Sean pressed on, announcing on his website that he was going to hold a protest against CNN and J&J at the CNN building in New York on October 6, 1999. Three days before the protest, a man identifying himself as "Peter Kislewski" paid a visit to Sean's uncle's bakery, and had a meeting with Sean and the uncle, in which he offered "worldly advice" for Sean to cancel the protest and leave Johnson&Johnson alone. Sean, however, was determined to bring the matter to court, and he held his protest.
At the protest, Sean states he was physically assaulted, head- butted in the chest by a maintenance man, pushed backwards down a staircase, and then thrown through the revolving doors. ("But I wasn't hurt," he said.) He was arrested out in front of the building on CNN charges that he "broke the doors" he had been thrown through. Most of Sean's interactions with CNN and J&J have been recorded, and most of the above interaction was recorded on video. The doors are clearly shown to be working, and not "broken." People in the video are shown passing through the revolving doors while Sean was being arrested. The charges were later dismissed and the case sealed after CNN failed to show up for the court hearing three times.
A telephone conversation then took place with Peter Kislewski, and this time Kislewski warned that Sean should not try to seek justice from J&J, stating that Johnson&Johnson could easily have him "whacked" and make it look like a suicide. Kislewski told him that CNN's threat of making him "lost" in the prison system was quite real, and that it amounted to a death threat as well.
Kislewski warned Sean Dix to leave the Johnson&Johnson matter behind him and move on.
"They are a huge company and they can do anything and keep it quiet," Kislewski said about Johnson&Johnson. "Look at the Ethicon sutures. Look at how many people died and they kept that quiet."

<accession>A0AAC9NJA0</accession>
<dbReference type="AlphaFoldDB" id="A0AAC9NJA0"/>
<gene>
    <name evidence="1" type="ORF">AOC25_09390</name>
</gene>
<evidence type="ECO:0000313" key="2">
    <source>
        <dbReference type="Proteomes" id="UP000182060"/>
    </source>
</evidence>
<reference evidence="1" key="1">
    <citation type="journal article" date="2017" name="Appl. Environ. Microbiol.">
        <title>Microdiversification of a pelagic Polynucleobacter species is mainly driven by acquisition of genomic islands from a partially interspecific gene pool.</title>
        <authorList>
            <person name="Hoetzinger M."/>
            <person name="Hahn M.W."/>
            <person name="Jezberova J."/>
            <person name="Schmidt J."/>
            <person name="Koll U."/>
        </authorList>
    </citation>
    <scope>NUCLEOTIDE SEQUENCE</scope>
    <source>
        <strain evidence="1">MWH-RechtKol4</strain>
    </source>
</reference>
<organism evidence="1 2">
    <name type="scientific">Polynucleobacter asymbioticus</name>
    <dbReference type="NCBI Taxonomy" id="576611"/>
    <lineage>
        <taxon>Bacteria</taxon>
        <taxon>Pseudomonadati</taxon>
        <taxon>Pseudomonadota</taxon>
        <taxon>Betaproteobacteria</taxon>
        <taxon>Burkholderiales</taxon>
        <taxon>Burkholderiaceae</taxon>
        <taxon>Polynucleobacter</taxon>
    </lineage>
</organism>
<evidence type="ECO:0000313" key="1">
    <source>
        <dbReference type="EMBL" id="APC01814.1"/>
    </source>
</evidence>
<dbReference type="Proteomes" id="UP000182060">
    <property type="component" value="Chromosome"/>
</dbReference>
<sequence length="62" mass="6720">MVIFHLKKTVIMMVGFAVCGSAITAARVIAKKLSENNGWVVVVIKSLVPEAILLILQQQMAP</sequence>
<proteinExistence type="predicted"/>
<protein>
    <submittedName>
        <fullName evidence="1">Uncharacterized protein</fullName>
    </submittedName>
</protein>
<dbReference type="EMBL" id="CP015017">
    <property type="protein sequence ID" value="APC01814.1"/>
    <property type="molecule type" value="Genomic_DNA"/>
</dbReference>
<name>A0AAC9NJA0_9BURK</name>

Sean had not heard anything about "Ethicon sutures" before this moment. That evening, searching online, he found the San Francisco Examiner articles (dated 1999), revealing that in May of 1994 while Sean was sitting in the Johnson&Johnson offices offering them his sterile floss, J&J's Ethicon company was distributing surgical Vicryl sutures after their sterilization machinery stopped functioning. The massive, mysterious infections resulted in additional surgeries for some, loss of life for others, amputations, pain, and disfigurement. Law suits were claiming contaminated sutures. Doctors and surgeons were not notified and were mystified about the strange infections. Some remain unaware, today. The Examiner stated the hushed recall resulted in only a fraction of the sutures being removed from hospitals and doctors offices. According to The Examiner, Johnson&Johnson's Ethicon "sought to keep secret information about both the sterilization failure at the Texas factory and the infection outbreak that had been linked to the sutures in lawsuits and FDA records."
In a statement given to me, Sean said he was so stunned to learn about this cover-up that it marked another important life-changing moment.
"I grew up using Johnson&Johnson products," Sean stated, "and I thought they were a company to be completely trusted or I would have never offered my products to them. I had offered my sterile floss idea to them, now I was seeing evidence suggesting that I was nothing more than another one of their victims. I was na‘ve and I never saw the car coming. On behalf of all of their victims, I was not going to keep silent about this. I was not going to just let it 'go away' as they were hoping."
Kislewski would take things one step beyond his current warnings.
He revisited Sean's uncle's bakery and issued a strongly worded warning to the uncle, while grasping him by the wrist. The warning so unnerved the uncle, he never told Sean about it until almost a year after Sean's eventual trial.